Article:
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Lord Coe takes to Manchester track as part of North West London 2012 legacy trip

London 2012 chief's visit comes as British Cycling and City of Manchester reaffirm partnership...

Lord Sebastian Coe, chair of the London Olympic Games Organising Committee, has today been visiting the home of British Cycling in Manchester as part of his London 2012 legacy tour of the North West.

The former athlete and MP, who won Olympic gold himself in the 1,500 metres at Moscow in 1980 and Los Angeles four years later, as well as silver in the 800 metres at both Games, had a spin around the Manchester Velodrome as members of the Great Britain track squad took him through the art of riding on the boards, and learnt about how coaches and cyclists are preparing for London 2012 from their Manchester base.

He also took a look at the National Indoor BMX Arena currently taking shape next to the Velodrome with London gold medal hopeful Shanaze Reade. The arena is expected to attract 120,000 users once complete, and will also provide a community facility for local schools and clubs.

Talking about his visit to the region, Lord Coe said: “It is a pleasure to be here today to see first-hand how the region is making the most of the London 2012 opportunities. From winning 2012 Games contracts, to training Team GB and Paralympics GB athletes and equipping people with the skills to become a London 2012 Games Maker in-venue volunteer and find employment, the Northwest is striking gold on many fronts already.”

“The success of the National Cycling Centre at the Manchester Velodrome as an elite and community facility is predicated on hard work of all the partners and delivery on the shared vision that sport matters.

“Team GB and Paralympics GB medal success at the Beijing 2008 Games helped create the seismic shift in UK public opinion of the London 2012 Games as people looked forward to hosting such endeavours on home soil. Cycling success also gave much confidence to the team at the London 2012 Organising Committee to push on and deliver new world class arenas for further sporting triumphs," he added.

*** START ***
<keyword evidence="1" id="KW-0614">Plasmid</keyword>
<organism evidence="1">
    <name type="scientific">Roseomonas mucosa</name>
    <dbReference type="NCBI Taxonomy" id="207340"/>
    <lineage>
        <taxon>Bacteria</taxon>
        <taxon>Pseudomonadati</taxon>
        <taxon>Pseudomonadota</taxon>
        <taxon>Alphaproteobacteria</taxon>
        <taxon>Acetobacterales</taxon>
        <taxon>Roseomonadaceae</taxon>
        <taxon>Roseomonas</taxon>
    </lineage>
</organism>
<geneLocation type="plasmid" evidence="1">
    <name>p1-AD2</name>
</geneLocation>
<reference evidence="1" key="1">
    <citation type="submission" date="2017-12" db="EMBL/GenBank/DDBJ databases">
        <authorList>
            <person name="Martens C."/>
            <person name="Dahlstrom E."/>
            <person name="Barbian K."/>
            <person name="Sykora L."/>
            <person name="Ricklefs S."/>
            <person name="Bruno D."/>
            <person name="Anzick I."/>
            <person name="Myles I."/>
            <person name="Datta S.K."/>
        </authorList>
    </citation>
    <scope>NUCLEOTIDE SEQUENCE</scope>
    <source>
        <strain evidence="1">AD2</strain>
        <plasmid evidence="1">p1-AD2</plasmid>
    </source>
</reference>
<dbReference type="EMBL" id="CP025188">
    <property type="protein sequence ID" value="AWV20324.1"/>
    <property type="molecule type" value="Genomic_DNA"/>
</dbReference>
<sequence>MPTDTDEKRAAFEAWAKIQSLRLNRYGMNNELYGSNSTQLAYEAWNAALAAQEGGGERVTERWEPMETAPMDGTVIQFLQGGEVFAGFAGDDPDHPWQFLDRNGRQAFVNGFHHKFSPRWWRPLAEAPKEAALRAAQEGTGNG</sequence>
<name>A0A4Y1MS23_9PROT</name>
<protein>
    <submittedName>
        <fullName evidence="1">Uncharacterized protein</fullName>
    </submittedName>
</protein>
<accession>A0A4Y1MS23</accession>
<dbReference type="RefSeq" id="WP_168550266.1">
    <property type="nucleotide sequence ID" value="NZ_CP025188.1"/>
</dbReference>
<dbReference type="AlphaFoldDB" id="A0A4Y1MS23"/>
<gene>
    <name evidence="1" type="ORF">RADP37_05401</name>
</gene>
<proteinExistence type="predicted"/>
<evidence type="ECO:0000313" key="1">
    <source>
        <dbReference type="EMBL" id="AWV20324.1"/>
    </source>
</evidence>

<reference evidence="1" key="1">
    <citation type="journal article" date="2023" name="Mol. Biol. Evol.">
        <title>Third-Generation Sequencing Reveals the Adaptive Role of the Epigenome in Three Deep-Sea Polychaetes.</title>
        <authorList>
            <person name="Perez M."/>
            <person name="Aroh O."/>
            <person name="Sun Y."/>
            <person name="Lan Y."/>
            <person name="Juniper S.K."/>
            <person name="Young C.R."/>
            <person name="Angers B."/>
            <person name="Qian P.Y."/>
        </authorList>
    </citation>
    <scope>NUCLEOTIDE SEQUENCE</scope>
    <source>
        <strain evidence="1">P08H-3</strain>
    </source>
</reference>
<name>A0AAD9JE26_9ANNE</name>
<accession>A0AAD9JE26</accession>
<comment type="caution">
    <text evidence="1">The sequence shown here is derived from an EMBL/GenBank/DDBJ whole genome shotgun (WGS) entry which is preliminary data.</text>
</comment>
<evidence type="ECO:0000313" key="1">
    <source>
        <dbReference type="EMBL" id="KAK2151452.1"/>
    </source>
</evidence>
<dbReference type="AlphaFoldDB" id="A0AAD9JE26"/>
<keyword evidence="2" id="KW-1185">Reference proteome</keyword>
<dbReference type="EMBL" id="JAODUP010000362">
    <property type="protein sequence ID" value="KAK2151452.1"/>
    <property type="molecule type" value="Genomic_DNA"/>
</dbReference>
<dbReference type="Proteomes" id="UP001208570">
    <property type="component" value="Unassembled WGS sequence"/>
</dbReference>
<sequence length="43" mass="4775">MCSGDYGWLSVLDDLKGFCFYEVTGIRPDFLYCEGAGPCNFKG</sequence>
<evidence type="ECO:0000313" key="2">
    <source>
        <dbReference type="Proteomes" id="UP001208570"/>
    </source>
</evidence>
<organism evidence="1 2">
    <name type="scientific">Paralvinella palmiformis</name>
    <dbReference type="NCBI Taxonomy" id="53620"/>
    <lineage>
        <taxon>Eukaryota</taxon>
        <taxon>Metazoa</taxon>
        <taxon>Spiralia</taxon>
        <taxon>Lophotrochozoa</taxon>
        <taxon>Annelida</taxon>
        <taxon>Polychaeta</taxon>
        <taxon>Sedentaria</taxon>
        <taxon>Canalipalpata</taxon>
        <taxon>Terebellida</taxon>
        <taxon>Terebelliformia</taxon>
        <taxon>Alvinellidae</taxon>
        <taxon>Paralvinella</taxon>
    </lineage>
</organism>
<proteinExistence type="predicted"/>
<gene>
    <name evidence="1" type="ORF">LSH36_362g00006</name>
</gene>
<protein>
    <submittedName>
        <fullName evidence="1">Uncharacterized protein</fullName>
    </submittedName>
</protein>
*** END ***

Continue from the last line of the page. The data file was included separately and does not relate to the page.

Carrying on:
The occasion of his visit also saw British Cycling and Manchester City Council sign a Memorandum of Understanding, a ten year agreement that lays out the city’s ongoing commitment to cycling, whose aims include “developing a joint strategy for performance, participation, events, facilities and grass-roots projects across all cycling disciplines.”

Ian Drake, Chief Executive of British Cycling, commented: “British Cycling and its elite success are a perfect example of what Olympic legacy is all about. Our dominance on the world’s performance stage at Olympic level has attracted new public and private sector funding, enabling us to build an organisation that can effectively drive participation in its sport. Since we moved to Manchester in 1994, the city has played a vital part in the transformation of our sport.”

He continued: “Today’s signing of a Memorandum of Understanding with Manchester City Council shows our long-term commitment to the city and both the Velodrome and the new Indoor BMX Arena will be the training base for the GB Cycling Team in the build up to London 2012 and the 2014 Commonwealth Games in Glasgow.”

Sir Richard Leese, leader of Manchester City Council added: “The phenomenal success of the Great Britain Cycling Team demonstrates exactly what can be achieved when you combine the vision, foresight and ambition of a city like Manchester. I am proud to reaffirm the city's commitment to the sport and am confident that it will continue to provide opportunities for many local people and our elite athletes of the future.”

Simon joined as news editor in 2009 and is now the site’s community editor, acting as a link between the team producing the content and our readers. A law and languages graduate, published translator and former retail analyst, he has reported on issues as diverse as cycling-related court cases, anti-doping investigations, the latest developments in the bike industry and the sport’s biggest races. Now back in London full-time after 15 years living in Oxford and Cambridge, he loves cycling along the Thames but misses having his former riding buddy, Elodie the miniature schnauzer, in the basket in front of him.

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